Aren't they beautiful?!
At that point, I was on a mission! When I got home, I picked some fresh basil (my plants have recovered fairly well from their stint as a beetle buffet), and the rest is history.

I wish I could describe how amazing this smells!
Here's what I did:

Tomato Bruschetta
1 quart cherry tomatoes, washed and diced into 1/4" pieces
3-4 T fresh, chopped basil
olive oil
Kosher salt
black pepper, freshly ground

Naked diced tomatoes waiting to get get dressed in awesome-ness!
Combine the tomatoes and chopped basil in a medium bowl. Toss with enough olive oil to lightly coat the tomatoes, about 1-2 T. Add Kosher salt and pepper to taste (I like about 1 t Kosher salt and 5-6 turns of the pepper mill on a fine grind setting).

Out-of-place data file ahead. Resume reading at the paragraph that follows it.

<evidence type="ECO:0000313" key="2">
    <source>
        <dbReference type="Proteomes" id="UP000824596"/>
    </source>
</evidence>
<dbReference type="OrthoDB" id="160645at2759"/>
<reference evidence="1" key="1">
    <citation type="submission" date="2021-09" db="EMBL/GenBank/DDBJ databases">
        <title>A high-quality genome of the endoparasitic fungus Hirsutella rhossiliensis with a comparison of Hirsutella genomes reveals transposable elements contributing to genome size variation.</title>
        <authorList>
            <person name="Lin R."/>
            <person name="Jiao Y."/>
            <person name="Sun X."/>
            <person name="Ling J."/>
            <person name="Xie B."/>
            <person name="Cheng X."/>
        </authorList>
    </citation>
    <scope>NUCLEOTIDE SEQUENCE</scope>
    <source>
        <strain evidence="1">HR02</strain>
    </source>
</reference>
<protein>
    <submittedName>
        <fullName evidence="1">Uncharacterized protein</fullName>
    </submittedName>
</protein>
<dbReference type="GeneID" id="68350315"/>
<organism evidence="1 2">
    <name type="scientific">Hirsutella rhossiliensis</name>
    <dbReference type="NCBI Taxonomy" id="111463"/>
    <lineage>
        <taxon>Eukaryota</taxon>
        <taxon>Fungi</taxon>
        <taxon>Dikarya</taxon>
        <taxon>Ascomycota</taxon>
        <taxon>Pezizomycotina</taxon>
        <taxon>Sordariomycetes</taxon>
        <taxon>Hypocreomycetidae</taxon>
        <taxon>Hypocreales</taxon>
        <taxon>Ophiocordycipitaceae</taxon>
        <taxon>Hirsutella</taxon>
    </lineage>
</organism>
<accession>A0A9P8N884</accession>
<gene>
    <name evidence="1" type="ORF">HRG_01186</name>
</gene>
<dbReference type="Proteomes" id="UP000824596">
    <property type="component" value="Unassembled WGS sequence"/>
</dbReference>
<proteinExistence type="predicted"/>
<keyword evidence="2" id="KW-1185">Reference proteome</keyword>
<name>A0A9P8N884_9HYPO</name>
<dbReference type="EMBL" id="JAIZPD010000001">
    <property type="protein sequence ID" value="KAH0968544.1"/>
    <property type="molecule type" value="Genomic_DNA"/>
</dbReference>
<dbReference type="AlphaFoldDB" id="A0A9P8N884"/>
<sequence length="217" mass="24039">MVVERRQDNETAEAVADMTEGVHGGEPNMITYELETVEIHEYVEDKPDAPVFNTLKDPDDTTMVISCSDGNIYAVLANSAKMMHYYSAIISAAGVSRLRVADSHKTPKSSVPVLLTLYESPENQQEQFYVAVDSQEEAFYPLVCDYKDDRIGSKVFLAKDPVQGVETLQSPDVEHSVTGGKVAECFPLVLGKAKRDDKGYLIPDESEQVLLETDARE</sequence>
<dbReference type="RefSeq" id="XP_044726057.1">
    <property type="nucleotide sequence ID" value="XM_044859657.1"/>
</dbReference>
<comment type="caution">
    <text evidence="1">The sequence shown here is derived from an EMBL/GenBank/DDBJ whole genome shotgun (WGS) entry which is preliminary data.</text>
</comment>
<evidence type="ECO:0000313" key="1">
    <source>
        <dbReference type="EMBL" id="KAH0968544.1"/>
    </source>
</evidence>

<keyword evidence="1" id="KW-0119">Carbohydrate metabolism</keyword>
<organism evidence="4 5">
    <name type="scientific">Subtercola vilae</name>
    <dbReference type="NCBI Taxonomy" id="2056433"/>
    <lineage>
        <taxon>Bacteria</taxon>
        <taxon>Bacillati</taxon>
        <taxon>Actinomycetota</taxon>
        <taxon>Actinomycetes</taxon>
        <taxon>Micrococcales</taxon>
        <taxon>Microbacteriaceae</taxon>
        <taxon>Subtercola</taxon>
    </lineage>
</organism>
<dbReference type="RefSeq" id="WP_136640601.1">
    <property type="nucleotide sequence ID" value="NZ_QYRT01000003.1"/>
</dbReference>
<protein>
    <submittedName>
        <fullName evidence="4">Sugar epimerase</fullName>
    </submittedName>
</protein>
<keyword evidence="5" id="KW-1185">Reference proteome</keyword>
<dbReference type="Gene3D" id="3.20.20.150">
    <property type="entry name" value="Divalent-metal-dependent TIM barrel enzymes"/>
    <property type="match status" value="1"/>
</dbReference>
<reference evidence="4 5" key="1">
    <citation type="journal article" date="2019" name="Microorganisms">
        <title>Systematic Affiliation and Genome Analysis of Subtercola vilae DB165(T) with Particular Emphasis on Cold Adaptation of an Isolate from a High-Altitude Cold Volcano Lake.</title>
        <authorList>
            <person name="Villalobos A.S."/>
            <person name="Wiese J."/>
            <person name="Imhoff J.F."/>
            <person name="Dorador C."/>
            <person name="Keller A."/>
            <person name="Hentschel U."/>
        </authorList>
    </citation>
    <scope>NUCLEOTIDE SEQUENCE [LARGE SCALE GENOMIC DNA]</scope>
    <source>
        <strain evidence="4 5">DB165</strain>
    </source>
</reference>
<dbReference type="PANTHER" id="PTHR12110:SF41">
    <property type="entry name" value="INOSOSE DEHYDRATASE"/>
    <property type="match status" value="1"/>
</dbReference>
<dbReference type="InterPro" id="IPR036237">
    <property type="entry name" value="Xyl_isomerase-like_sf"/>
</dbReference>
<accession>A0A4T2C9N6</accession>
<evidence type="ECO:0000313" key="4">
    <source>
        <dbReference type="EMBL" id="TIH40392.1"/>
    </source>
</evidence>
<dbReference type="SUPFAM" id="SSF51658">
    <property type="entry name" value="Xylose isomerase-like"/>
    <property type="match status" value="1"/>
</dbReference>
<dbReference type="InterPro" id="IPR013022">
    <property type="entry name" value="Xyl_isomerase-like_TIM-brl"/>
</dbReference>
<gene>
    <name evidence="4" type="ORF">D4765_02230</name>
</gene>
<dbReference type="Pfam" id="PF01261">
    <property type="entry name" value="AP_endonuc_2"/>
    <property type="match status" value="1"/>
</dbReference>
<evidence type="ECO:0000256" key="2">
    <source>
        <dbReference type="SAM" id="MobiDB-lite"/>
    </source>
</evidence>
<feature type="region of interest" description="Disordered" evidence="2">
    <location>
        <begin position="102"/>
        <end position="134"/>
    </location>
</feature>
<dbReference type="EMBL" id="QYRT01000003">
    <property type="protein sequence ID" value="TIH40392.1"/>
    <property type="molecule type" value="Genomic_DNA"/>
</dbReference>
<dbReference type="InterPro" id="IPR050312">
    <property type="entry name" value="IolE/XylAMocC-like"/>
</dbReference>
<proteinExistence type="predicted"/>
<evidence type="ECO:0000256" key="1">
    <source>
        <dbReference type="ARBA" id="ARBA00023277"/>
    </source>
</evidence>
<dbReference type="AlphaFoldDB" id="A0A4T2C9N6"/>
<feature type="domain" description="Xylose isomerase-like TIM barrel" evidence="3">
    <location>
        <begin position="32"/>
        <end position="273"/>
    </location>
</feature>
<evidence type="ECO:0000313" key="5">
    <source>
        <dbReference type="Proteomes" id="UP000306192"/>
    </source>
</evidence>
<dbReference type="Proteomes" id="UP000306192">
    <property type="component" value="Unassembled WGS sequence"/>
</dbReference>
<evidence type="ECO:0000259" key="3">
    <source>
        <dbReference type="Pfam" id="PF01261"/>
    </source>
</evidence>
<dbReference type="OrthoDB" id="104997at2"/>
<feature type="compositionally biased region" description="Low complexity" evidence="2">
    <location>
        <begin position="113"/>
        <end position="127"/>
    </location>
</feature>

Serve on toasted slices of good Italian bread and drizzle with a bit more olive oil.

White Bean Bruschetta
1 can cannellini (white) beans, drained and rinsed
olive oil
Kosher salt
black pepper, freshly ground

In a small bowl, gently toss the beans in about 1 T olive oil. Add Kosher salt and pepper to taste (I like about 1 t Kosher salt and 5-6 turns of the pepper mill on a fine grind setting in this topping as well).
Serve on toasted slices of good Italian bread and drizzle with a bit more olive oil.

A few notes:

  • The longer these mixtures sit in the fridge, the better they taste!
  • I toast my sliced bread on my cast iron griddle. The goal is to get the bread pretty crunchy so it will hold up to the juice from the tomatoes and not collapse when you pick it up. You can do this in a dry skillet, the oven, or even the toaster...whatever is easiest.